Don Paine was indeed a great lawyer and educator. Not only did he possess a keen intellect and knowledge of the law, but his teaching style and wit made learning the law enjoyable and fun.
Jerry Taylor, Nashville
We collectively as lawyers in this state are a little less than we were yesterday.
Chris Varner, Chattanooga
I keep staring at the screen and hearing him talk about the rules of civil procedure and the world's greatest singer, Emmylou Harris. I am blessed to have known him. ... Godspeed, Professor Paine.
Lisa Richter, Springfield
He was brilliant and such a special person. A huge loss for the bar and the law school and Tennessee.
Marlene Moses, Nashville
I first met Don when I was hired as a runner for his firm. The typical definition of runner took on a whole new meaning when serving documents on Paine’s unsuspecting defendants. Don often utilized his runners as process servers in the days well before pocket sized GPS units. I remember the day he walked in the office, turned towards the work room, handed me a summons and complaint and said, “take someone with you on this one and don’t hang around once you serve him.” And just like that he was gone – turned around and walked out the front door without me ever having the opportunity to ask whether he was joking. (I took someone with me.)
Soon afterwards Don and I would run into one another in the law school. Without exception Don Paine always (ALWAYS) took a moment of his time to pat me on my back, ask about my class schedule, and share a short story with me (most didn’t even involve procedure). That’s who he was – a great legal mind but an even greater gentleman who shared his wit and wisdom easily. Our community has a sizeable hole to fill, and I hope I’m doing my part.
Andrew Roskind, Knoxville
I had the distinct privilege of having Don Paine for Evidence Law. I was so intimidated by him, I am sure that I never spoke a word in the class. (Plus who had time? He lectured like lightening!) I regret never telling him how much he taught me and how much I appreciated his enthusiasm for both evidence and the practice of law. Every time I think about habit evidence, I think about DDG Kathy washing her long red hair every evening. Every time I think about hearsay, I think about Big Bear and Baby Bear. It is not often that a teacher can leave such a lasting mark with so many. I will never think about the evidentiary law without thinking of Don Paine. I will never think about donating my time without thinking of Don Paine. Thank you Professor Paine.
Jennifer Jenkins, Knoxville
I was so sorry to hear that Don Paine passed on yesterday. He was one of my mentors. May that awesome, kind, knowledgeable, sweet person RIP.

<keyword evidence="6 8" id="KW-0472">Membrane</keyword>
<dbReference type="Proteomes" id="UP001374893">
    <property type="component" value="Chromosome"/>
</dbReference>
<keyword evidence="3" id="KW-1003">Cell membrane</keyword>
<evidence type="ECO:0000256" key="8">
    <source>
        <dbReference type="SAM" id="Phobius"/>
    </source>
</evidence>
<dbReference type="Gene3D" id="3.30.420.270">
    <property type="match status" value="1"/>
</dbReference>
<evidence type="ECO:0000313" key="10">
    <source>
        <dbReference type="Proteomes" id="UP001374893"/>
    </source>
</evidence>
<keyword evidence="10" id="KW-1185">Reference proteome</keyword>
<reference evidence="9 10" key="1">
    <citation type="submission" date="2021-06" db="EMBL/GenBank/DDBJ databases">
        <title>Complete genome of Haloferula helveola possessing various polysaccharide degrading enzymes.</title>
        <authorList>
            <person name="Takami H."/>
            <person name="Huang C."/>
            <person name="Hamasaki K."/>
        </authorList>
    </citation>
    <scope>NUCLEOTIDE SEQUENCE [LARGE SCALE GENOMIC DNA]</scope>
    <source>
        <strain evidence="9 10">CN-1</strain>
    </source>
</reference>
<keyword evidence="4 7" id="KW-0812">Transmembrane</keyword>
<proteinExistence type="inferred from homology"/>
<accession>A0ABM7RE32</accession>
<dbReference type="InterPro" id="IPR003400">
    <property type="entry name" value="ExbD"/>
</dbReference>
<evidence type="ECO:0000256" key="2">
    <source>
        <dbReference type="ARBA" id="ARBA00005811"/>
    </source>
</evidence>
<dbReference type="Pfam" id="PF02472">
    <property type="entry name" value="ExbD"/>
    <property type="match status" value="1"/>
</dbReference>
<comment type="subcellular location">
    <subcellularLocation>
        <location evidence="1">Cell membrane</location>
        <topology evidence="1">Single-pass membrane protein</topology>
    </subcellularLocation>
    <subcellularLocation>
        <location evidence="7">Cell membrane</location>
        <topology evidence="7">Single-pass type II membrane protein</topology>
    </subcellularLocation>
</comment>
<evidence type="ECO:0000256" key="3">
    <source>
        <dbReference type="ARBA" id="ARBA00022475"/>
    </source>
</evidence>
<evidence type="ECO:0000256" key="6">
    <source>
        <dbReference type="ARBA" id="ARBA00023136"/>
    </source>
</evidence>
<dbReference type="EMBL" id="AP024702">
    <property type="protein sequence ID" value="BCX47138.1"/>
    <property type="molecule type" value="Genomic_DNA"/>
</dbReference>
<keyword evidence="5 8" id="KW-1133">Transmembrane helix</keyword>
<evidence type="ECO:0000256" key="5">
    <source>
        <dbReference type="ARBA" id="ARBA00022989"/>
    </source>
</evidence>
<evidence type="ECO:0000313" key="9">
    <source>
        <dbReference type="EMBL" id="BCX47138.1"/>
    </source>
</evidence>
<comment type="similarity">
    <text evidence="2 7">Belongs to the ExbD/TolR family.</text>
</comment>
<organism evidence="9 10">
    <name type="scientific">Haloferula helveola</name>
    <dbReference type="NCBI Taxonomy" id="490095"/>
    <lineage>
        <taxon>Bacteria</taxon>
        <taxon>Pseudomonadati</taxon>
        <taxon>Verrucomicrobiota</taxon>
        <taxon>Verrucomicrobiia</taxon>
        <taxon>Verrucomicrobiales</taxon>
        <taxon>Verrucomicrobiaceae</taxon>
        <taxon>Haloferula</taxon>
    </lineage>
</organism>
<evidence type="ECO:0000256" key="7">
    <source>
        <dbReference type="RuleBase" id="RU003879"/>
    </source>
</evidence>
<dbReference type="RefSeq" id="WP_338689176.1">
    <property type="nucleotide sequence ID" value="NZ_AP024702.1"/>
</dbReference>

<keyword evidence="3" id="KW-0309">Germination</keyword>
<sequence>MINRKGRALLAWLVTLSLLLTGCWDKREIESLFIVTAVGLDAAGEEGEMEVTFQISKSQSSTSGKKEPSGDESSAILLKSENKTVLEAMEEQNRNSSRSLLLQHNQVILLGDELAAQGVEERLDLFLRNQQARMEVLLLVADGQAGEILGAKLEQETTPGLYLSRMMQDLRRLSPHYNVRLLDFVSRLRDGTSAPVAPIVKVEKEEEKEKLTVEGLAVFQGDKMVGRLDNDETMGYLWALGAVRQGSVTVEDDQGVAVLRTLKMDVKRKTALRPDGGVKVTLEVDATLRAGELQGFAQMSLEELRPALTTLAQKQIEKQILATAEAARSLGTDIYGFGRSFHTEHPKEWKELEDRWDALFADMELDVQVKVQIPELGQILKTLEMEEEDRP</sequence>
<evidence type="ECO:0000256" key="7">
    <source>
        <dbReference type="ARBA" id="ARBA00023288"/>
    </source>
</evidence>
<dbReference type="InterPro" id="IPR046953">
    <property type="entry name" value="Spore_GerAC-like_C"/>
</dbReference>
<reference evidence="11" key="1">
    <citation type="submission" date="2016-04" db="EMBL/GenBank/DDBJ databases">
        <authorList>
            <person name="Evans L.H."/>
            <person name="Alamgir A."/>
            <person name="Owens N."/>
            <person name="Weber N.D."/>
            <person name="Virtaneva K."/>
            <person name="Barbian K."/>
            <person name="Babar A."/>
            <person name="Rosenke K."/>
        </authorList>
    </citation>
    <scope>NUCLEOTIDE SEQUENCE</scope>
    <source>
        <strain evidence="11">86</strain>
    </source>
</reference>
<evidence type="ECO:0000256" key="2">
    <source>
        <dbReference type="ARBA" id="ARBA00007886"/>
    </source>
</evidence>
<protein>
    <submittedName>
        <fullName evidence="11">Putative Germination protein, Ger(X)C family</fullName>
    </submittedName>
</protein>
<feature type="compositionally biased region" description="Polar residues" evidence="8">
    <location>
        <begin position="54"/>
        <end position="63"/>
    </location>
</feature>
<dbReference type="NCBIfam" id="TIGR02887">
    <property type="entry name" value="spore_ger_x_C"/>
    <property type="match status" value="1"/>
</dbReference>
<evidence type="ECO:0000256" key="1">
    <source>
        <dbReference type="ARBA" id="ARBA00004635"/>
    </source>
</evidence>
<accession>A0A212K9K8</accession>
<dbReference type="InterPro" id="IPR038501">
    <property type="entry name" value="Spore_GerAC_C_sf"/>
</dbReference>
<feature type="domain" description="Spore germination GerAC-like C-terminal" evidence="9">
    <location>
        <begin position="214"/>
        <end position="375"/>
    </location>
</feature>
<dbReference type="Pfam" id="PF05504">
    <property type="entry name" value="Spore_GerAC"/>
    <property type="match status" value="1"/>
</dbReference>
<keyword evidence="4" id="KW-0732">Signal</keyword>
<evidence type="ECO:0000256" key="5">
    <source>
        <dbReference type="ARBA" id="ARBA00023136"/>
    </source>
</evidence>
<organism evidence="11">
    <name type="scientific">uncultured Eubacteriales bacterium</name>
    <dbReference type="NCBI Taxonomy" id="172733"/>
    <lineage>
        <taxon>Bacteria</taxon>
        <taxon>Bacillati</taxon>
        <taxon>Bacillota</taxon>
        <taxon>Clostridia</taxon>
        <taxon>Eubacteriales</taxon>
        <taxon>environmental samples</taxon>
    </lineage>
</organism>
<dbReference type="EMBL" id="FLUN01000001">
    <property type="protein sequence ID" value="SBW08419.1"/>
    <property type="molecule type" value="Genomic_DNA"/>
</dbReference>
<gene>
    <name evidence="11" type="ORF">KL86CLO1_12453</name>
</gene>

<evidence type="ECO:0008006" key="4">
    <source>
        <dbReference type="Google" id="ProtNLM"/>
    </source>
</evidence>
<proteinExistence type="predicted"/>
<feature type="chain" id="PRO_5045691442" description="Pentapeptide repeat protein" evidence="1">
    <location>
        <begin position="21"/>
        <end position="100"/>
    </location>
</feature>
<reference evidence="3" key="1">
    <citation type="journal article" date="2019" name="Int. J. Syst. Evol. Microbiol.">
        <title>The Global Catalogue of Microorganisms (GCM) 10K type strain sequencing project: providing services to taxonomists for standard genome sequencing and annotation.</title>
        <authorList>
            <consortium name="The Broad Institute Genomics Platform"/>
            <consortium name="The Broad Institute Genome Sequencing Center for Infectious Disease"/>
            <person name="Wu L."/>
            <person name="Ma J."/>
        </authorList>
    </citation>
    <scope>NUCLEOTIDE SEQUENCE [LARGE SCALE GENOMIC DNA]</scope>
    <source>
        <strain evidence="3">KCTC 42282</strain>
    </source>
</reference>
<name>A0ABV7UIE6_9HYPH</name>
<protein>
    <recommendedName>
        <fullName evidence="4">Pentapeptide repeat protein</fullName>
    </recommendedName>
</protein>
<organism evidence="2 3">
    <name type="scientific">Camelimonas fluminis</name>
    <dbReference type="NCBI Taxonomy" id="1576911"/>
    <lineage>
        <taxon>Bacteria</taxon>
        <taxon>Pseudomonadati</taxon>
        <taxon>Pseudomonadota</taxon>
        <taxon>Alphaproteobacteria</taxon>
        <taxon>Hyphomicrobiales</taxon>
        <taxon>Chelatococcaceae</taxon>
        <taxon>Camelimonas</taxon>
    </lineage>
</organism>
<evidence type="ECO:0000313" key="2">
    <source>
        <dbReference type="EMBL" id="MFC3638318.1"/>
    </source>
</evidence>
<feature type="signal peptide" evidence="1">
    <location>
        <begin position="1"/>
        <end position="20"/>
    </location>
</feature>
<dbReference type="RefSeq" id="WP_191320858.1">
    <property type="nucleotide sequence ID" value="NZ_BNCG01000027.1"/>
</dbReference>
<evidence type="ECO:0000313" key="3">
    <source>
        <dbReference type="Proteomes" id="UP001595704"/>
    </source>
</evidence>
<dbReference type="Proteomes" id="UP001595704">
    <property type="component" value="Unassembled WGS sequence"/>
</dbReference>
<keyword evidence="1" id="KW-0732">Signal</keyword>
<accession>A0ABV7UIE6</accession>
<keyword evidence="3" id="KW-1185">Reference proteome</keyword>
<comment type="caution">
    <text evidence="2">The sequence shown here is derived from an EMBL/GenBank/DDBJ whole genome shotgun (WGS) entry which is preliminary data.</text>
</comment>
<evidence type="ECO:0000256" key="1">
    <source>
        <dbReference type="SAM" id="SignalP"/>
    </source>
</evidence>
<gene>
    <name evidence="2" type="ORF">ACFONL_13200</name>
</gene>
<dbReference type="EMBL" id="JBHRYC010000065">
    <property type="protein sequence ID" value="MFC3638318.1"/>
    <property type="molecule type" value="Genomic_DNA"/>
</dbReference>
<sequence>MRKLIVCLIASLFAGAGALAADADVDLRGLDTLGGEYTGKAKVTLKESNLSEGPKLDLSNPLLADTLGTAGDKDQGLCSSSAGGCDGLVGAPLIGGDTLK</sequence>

Eva Close, Nashville
We lost a good one.
Tony Duncan, Nashville
He was one of my favorite Barbri lecturers... and one of the few who could actually keep me awake while studying. Rest in Peace.
Edwin Bradford Henderson, Memphis
You know, John Smartt left us earlier this month. I reckon those two TLI/TBA/KBA/UT stalwarts are together again... most likely enjoying fab discussions with Mr Lincoln and many others...
Esther Bell, Knoxville
Our entire Bar is diminished by this loss. This is a sad day for us all.
Daniel W. Small, Ashland City
The man forgot more law than most of us will ever know.
Stewart M. Crane, Loudon
I am really sorry to read this news. I have met Don in person in TBA events. He was very warm and willing to help young practitioners as me. It is hard to believe that he has gone forever. He will be missed by me. RIP, Don!
Lucy Lu, Chattanooga
I hope St. Peter has an eternal supply of high quality beer. It will be needed. Don will be missed. RIP.
Charles W. McElroy, Nashville
Don Paine was a one of a kind lawyer. There will never be another. The Tennessee legal profession greatly benefited by his presence and will be diminished by his absence. He thought vast numbers of us what we needed to know to be good lawyers. In addition he gave me an appreciation for good beer. He will be mourned and missed.
Jim Moore, Knoxville
It made me feel very sad to learn of the passing of my good friend, Don Paine. The younger lawyers need to learn of the many contributions Don made to the legal profession over the many years of his love for the Law. If you had the opportunity to meet Don, then you are very blessed. He was a great lawyer, a fine man, and just an all around good person. He will be missed by all.
Clarence Bennett, Brentwood
Don passing on or about the 150th anniversary of the Gettysburg Address should help us remember a great lawyer...a great teacher. I wonder what he would have said about leaving this earth on this anniversary.
Bernard Via III, Bristol
It is hard to comprehend Don is no longer here with us. I wonder if he and St. Peter had any evidentiary arguments at the pearly gates? With all due respect to St. Peter, my money is on Don. RIP, counsel, RIP.
Rebecca S. Montgomery, Nashville
I tried to tell my 16 year old yesterday, about this loss. I remembered him from teaching the bar exam prep course 20 years ago, the TLI institute, the Bar article. Words are not sufficient to explain that there are few men/people that we encounter in this world that try to make it a better place, and are as well-rounded and knowledgeable as Don Paine. With assaults on the Constitution, the judiciary, lawyers, anytime we lose a great warrior, the loss is felt, and we wonder if anyone else is willing or able to take up the cause to carry on.
Lisa C. Cothron, Lafayette
Don Paine was always willing to help a young or old lawyer solve a thorny legal problem. He was of great help to me when I was a young lawyer even though he did not know me well. He will be missed!
Evan Meade, Johnson City
What a shock it was to learn at our TLI Seminar in Chattanooga how sick Don was, and of his passing 9 short days later. Don was in law school at U.T. with my father, and, although I did not go to U.T. Law, I certainly received the benefit of the wisdom of Professor Paine when he and the late Bob Crossley (another legal giant who is sorely missed) taught me in the Crossley Bar Review course. Had it not been for Don, I would not have passed the Bar.
In the years which ensued, I could ALWAYS call on Don to discuss one of the finer, arcane points of law, or even his favorite subject, the chemical process by which barley, malt, hops and yeast interact to form the Grog of the Great. Not only was Don a helluvan advocate, he was a scholar, a gentleman...and a gentle man.
He is missed by me, and, I suppose, all of us who comprise the membership of the TBA.
Francis X. Santore Jr., Greeneville
I have always remembered that, in 1974 at a UT law school evidence class, I could go up to Mr. Paine after class when something was bothering me -- but I didn't really know what;and he would figure out what was bothering me (!) and then give a perfectly clear explanation.
Stephen J. (Steve) Church, Ridgecrest, California